“I told Mona to set an alarm on her phone to remind you to take your medicine. I’ll text you, too, so you don’t forget,” Mom says, her words pinching at a soft spot between my ribs.

“I’ll remember, Mom,” I mumble, my cheeks burning. The problem is, I do have a tendency to forget to take the tiny little pills that help me with basic tasks like remembering, one of ADHD’s fabulous ironies. But I also don’t need my mom recruiting my perfect older sister in this endless plight to make me feel as helpless as a two-year-old.

“And Tilly, please make sure you listen to Mona while you’re gone. I know you tend to wander off and do your own thing or get lost playing on that laptop of yours, but she’ll know how to navigate better than you will and the whole point of the trip is for you to gain some life experience. You wouldn’t want to cause a scene while you’re away.”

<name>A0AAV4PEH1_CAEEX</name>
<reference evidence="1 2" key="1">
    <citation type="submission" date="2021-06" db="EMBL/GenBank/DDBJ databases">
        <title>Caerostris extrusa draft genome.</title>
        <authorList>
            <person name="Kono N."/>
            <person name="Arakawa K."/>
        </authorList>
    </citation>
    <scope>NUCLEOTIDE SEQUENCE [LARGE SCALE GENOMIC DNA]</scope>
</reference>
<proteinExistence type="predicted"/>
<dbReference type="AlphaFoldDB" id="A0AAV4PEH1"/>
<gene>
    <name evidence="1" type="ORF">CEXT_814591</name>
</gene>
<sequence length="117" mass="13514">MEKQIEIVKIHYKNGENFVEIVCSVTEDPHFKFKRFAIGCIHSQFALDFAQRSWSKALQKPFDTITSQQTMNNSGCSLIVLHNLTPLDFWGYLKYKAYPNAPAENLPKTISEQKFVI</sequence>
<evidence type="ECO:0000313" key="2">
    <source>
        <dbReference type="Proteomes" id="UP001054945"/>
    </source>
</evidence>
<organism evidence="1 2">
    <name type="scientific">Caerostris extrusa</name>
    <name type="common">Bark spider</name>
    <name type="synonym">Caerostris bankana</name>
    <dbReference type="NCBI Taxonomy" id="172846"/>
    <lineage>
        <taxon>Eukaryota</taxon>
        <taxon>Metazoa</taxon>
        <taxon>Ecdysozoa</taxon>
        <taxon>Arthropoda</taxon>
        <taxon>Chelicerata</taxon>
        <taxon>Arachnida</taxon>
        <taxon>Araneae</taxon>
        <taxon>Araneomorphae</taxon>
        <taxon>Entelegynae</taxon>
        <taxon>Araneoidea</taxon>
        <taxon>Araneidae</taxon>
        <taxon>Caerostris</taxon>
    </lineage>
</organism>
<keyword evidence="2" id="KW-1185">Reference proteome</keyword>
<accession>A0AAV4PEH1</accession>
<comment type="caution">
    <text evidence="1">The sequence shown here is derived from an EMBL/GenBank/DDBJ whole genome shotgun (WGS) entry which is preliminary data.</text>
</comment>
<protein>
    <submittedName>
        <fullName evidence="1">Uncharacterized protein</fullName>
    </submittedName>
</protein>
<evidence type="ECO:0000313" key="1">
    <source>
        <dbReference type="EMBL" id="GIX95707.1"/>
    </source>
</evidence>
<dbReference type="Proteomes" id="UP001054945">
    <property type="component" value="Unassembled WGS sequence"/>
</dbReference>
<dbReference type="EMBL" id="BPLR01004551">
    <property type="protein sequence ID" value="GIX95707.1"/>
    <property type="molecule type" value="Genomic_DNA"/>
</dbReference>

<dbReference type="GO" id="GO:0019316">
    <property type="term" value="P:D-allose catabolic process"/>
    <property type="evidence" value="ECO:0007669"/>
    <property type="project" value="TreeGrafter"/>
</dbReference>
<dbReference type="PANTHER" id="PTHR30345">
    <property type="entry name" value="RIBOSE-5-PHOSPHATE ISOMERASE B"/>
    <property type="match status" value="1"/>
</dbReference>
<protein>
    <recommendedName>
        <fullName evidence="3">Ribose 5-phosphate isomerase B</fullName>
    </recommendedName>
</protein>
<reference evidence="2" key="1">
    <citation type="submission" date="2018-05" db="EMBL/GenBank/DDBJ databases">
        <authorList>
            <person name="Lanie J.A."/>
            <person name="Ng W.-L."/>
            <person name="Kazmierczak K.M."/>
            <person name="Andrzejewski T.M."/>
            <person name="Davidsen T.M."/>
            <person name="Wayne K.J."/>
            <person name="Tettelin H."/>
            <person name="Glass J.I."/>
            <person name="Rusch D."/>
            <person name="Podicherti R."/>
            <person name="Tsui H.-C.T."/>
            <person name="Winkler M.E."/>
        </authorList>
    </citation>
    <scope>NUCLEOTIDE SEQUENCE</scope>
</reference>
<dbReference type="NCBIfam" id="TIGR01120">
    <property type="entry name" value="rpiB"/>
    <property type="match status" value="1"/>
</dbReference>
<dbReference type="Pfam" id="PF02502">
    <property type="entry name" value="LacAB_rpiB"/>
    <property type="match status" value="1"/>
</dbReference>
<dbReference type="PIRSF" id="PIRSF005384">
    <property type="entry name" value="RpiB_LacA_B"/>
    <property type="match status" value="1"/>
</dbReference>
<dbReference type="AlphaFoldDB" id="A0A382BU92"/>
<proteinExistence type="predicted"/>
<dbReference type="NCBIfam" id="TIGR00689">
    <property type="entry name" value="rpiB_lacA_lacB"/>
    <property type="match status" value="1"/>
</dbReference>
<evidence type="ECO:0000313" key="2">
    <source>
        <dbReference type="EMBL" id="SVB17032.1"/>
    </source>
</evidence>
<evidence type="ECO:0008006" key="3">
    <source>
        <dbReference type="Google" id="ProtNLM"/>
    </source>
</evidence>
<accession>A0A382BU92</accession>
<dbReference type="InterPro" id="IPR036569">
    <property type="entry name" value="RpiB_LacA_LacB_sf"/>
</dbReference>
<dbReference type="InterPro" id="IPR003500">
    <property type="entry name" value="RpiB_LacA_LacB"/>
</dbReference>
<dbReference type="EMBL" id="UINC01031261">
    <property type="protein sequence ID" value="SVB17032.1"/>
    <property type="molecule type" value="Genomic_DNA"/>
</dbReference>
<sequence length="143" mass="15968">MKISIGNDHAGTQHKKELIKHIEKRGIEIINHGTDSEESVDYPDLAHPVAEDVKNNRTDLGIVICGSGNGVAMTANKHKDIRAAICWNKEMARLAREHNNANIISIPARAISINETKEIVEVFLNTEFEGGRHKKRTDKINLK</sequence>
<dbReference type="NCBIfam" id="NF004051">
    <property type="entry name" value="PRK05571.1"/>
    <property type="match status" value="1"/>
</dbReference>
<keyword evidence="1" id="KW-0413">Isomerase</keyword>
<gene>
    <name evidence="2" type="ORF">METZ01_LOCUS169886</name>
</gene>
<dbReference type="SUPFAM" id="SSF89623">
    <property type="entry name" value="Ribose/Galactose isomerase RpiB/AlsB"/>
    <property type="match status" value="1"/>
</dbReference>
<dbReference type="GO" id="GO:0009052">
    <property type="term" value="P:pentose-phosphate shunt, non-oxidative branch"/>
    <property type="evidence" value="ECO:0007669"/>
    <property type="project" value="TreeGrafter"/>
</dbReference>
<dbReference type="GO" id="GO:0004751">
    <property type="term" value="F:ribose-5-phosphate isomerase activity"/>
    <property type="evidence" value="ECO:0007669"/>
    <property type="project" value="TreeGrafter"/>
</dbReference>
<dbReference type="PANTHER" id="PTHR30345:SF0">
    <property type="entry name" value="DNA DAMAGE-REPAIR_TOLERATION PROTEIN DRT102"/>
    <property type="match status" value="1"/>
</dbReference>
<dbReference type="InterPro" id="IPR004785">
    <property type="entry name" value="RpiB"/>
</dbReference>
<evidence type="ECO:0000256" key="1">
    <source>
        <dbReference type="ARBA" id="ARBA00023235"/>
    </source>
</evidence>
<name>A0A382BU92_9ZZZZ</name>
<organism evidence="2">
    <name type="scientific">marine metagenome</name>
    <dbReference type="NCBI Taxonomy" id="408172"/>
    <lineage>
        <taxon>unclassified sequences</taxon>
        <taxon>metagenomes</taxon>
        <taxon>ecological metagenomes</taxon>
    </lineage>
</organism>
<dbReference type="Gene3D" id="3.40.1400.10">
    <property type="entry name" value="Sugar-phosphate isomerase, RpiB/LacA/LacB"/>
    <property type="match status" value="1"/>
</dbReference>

This is the point where I shut down.

Back still turned to her, I squeeze my eyes shut, gripping my hands into tight fists and biting my lip to tamp down the swell of feelings. I’ll be out of here soon.

No more gentle, disappointing sighs when I forget to do something. No more glances of weary defeat—an acknowledgment of a shared burden—between Mom and Dad when I get worked up and emotions pour out of me with the force of a waterfall but none of the beauty. No more comparing my consistent failures and shortcomings to perfect Mona’s endless successes.